IIRC, the heat shield hatch swung inside the Gemini (between the crew seats), and was connected by a narrow tunnel to the main pressurized compartment.
Quote from: simonbp on 01/19/2011 04:01 pmIIRC, the heat shield hatch swung inside the Gemini (between the crew seats), and was connected by a narrow tunnel to the main pressurized compartment.So how does the tunnel interface with the hatch and account the heatshield. Did the tunnel butt up against the heatshield with a compliant material that could handle the interior air pressure?
You're assuming that the requirement for a Titan IIIM was the long pole in the tent for MOL. I don't think that's the case. MOL was incredibly complex, and had little real justification.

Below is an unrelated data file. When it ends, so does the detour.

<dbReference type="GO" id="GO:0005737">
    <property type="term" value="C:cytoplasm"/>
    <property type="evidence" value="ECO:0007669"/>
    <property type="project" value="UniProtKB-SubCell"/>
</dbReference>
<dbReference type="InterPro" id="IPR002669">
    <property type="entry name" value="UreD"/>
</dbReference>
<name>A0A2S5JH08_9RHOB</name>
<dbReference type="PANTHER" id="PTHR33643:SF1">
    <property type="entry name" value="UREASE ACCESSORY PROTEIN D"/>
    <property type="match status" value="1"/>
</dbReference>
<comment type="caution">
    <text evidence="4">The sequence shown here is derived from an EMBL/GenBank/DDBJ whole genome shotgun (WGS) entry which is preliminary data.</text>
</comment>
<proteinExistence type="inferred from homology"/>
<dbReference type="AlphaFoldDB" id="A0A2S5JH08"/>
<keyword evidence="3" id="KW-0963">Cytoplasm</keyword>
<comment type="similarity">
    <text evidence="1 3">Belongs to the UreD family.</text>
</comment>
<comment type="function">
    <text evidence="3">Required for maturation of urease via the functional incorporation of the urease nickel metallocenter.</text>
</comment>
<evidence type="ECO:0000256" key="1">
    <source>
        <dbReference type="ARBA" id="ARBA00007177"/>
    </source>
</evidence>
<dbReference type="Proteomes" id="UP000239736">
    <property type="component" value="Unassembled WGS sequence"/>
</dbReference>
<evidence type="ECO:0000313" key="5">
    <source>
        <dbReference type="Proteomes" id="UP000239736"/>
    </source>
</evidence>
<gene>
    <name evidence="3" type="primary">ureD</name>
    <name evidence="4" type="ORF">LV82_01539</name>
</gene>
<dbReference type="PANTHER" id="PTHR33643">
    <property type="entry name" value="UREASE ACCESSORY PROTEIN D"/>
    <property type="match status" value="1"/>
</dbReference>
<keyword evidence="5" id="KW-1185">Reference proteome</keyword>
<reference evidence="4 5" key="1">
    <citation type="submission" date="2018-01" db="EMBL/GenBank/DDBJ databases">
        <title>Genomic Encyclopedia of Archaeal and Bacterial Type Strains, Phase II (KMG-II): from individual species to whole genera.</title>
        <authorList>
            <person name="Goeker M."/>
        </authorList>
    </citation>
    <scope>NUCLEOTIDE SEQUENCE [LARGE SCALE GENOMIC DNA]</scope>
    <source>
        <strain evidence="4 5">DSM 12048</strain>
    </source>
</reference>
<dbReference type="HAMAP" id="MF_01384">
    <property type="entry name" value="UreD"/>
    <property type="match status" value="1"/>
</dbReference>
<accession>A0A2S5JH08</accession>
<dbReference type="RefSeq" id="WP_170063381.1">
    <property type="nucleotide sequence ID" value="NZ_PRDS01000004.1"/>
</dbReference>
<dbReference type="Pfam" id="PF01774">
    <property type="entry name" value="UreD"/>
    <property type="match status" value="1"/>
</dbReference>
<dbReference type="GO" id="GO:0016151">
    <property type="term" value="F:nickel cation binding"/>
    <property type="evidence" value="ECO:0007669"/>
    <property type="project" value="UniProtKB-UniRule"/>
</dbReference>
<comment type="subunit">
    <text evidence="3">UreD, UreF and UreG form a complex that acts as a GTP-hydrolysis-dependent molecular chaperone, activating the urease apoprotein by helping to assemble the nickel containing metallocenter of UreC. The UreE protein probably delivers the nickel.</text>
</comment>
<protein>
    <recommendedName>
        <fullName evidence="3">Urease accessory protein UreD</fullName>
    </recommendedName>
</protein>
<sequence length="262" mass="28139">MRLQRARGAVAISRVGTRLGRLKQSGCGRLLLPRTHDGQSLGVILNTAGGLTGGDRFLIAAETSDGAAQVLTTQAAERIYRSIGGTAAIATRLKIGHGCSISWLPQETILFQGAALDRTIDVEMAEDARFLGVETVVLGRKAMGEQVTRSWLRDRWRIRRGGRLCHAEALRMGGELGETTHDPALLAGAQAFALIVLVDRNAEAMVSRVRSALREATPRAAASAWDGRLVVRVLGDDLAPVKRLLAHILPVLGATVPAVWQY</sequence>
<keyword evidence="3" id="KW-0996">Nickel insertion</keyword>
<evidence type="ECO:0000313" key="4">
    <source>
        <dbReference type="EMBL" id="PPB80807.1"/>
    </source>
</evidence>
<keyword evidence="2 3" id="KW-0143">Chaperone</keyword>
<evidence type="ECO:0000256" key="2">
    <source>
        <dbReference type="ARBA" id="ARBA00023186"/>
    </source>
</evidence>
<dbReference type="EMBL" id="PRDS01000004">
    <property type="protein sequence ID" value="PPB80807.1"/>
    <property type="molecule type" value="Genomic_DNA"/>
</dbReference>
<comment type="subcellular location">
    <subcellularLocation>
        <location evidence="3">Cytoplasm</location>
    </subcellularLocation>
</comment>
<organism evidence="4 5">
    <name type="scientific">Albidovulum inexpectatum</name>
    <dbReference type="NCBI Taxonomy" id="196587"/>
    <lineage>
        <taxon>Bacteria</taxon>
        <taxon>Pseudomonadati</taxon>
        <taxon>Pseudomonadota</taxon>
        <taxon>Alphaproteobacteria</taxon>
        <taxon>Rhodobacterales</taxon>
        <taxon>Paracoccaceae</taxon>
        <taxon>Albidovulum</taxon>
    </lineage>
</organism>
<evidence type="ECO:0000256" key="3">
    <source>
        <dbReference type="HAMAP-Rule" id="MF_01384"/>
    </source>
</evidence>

AFAIK, Titan IIIM was a long pole, with flight tests not even started as late as 1969.
It wasn't the Titan IIIM that killed MOL. It was high costs and continued program slips. Yeah, a smaller spacecraft would have required a smaller rocket. But your alternative sounds more complex.
[T]he Russians slavishly copied MOL and executed missions with landing craft featuring hatches in the heat shield, although they never risked a crew landing with this architecture.
A heat-shield hatch sure seems scary, but I wonder whether it's really as risky as it looks.
I would imagine that a redesign of Gemini to allow for transfers through the nose/top would eventually have been cheaper and easier than all these through the heat shield design ideas.
The hatch through the heat shield was the chosen method for the crew to move from the capsule to the lab. This raises a question in my mind. How was the tunnel to the lab connected to the capsule and how did it provide an airtight seal?
I believe that it didn't need to be airtight. The tunnel was merely a passage way to the MOL. The Gemini was depressurized and the floated in their suits through the tunnel to the MOL and sealed and pressurized the MOL..